Toronto - Don Valley dirt biking terrain park - water pump

Added: March,5th 2008
Rate: 5.00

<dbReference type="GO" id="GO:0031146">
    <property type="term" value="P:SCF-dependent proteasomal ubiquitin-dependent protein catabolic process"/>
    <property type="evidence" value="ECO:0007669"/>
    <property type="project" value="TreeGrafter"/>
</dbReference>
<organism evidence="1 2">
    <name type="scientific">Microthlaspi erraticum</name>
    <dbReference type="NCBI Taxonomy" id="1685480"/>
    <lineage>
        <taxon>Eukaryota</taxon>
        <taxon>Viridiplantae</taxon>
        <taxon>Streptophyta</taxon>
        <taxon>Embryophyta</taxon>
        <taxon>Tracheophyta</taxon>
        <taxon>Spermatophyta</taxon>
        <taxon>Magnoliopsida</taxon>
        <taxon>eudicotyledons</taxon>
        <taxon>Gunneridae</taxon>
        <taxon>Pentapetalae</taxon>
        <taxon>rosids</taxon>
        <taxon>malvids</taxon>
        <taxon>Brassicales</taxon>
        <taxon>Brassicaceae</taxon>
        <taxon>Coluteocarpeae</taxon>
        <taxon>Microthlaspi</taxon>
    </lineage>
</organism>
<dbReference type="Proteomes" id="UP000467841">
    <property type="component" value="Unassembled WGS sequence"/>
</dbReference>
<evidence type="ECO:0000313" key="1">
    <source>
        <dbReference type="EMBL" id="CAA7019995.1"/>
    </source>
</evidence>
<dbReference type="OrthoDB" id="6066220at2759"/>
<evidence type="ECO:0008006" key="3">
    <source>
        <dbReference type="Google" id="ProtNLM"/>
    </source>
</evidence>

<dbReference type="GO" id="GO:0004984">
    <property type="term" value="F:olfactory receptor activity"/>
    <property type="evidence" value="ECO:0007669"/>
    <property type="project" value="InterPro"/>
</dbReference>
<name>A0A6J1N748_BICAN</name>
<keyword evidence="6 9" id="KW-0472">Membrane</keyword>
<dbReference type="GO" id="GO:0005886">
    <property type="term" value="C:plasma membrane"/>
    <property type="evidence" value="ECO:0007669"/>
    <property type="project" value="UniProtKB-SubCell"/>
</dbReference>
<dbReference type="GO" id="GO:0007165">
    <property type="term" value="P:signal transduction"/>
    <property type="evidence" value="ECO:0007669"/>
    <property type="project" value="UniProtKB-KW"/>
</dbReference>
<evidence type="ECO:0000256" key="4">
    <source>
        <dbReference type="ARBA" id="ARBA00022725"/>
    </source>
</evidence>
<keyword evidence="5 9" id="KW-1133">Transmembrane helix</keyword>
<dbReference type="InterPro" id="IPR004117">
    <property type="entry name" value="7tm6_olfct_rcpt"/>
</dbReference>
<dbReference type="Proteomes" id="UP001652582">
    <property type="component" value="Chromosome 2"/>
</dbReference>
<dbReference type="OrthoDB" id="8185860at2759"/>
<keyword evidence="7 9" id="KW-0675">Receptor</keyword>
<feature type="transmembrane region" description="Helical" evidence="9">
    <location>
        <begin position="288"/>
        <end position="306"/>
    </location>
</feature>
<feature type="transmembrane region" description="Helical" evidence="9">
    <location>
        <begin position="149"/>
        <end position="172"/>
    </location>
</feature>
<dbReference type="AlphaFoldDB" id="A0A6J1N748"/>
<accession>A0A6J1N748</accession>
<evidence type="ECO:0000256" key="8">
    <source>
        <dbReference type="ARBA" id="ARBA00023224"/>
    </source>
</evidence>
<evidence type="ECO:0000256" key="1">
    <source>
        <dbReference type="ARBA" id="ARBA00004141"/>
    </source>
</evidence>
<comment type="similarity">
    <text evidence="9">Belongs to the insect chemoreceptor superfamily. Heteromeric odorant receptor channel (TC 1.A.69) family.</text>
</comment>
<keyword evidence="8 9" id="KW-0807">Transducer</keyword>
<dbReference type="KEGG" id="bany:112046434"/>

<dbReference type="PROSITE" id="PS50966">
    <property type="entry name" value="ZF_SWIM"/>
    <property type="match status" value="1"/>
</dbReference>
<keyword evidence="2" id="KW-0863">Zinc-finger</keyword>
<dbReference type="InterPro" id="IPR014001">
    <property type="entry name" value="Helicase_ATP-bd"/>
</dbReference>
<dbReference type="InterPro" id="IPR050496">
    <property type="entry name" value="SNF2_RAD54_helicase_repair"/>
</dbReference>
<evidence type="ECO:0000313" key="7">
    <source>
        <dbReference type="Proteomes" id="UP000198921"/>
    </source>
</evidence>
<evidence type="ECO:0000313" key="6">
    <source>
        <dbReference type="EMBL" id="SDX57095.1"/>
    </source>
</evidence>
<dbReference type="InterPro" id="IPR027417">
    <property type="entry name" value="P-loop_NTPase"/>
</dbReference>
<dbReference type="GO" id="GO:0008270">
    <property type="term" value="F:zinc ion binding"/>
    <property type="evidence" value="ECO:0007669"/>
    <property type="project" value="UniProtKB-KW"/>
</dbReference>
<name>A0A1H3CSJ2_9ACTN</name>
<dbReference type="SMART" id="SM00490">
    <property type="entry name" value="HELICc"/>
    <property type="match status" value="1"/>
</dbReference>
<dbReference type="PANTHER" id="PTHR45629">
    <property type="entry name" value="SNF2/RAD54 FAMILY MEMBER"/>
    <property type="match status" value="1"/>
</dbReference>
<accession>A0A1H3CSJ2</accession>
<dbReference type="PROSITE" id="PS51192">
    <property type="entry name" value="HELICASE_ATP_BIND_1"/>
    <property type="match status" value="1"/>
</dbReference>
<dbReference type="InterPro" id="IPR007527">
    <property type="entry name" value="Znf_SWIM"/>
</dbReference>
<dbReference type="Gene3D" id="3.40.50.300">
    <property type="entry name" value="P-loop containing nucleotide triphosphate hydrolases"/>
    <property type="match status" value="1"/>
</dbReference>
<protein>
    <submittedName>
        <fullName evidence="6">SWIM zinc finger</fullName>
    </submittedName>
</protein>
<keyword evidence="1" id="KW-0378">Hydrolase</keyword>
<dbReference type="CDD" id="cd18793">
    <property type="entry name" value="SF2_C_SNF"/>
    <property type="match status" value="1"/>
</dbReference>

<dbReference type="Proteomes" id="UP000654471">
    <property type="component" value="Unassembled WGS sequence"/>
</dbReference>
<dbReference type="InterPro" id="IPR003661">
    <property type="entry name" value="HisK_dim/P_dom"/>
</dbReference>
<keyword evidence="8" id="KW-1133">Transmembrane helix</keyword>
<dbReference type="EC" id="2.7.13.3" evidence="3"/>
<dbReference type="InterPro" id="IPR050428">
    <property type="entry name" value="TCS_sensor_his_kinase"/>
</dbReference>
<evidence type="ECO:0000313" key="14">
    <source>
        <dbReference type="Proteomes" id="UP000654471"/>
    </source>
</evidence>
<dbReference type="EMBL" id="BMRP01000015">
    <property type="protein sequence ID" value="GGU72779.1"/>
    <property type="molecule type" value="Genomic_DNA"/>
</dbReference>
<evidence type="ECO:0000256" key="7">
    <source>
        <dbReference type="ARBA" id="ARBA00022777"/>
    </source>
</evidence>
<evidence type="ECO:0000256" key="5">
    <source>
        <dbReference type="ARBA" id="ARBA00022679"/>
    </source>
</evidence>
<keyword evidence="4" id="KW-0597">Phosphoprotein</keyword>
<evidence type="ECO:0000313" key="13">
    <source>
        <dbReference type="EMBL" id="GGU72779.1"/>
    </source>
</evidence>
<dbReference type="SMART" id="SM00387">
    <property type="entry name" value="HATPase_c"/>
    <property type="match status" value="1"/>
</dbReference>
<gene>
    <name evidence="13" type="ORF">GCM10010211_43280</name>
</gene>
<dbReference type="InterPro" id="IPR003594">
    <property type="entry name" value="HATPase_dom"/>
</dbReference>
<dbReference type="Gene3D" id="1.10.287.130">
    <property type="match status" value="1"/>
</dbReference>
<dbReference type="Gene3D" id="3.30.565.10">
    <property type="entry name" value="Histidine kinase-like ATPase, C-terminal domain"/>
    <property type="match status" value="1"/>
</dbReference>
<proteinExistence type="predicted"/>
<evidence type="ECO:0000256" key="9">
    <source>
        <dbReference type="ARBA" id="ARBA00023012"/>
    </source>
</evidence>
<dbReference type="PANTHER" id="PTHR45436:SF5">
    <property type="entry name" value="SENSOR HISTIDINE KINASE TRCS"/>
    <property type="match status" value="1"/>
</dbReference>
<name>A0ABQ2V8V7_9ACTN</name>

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Desciption: This morning I met my volleyball buddies Randy and Arne for a little mountain biking adventure. We started at the confluence of the Don River Taylor Creek Park and made our way south on a narrow mountain bike path on the west side of the Don River. Just south of the Leaside Bridge we came into a make-shift mountain bike terrain park constructed of sandy hills in the middle of the woods. I had never seen this area and was simply amazed at this sizable playground for mountain bikers, all built of sandy and muddy hills. Someone had put a ton of work into building ramps and jumps made of sand, and there was even an old bicycle that had been turned into a human-powered energy source for a pump that supplies water to irrigate the terrain park - ingenious. We continued further south and stopped off at the Don Valley Brickworks, a former industrial site (founded in 1889) that used to produce bricks for many of the housing developments in Toronto. Even famous buildings like Casa Loma, Osgoode Hall, Queens Park and Massey Hall used bricks made at the Brickworks. The complex stopped production in the 1980s and has since since been abandoned although restoration started in 1994. The former quarries at the north end have been filled with material from the construction of the Scotiabank Tower and the entire has been landscaped and now features three ponds with native wildflower gardens. A non-profit organization called is planning to make this complex a destination that will feature gardening workshops, clay-making, a retail nursery and demonstration gardens. An organic food market is already held here every Saturday. Our bike ride took us further south on the Bayview Extension and we came up at Eastern Avenue and made our way into the Distillery District, another Victorian-era industrial heritage site. The Distillery District, formerly the Gooderham & Worts Distillery, was fully renovated a few years ago and now features numerous cafes, restaurants, retail outlets, galleries, a theater and many other ecclectic businesses. After riding south on Cherry Street and past the Cirque de Soleil we rode eastwards to the Beaches where we parked our bikes and found a spot for a much-needed brunch on the patio of the Nevada restaurant. On this gorgeous and very warm late October day the restaurant and Queen Street were just swirling with people. We ended a beautiful day with a stroll on the boardwalk, where along with thousands of other sun-seekers, we enjoyed a gorgeous afternoon. People were out in full force and a juggler was displaying his craft. The entire Beaches area was packed with people, catching a few more rays of sunshine before they get ready for the long Canadian winter. Check out some of my other travel stories and articles at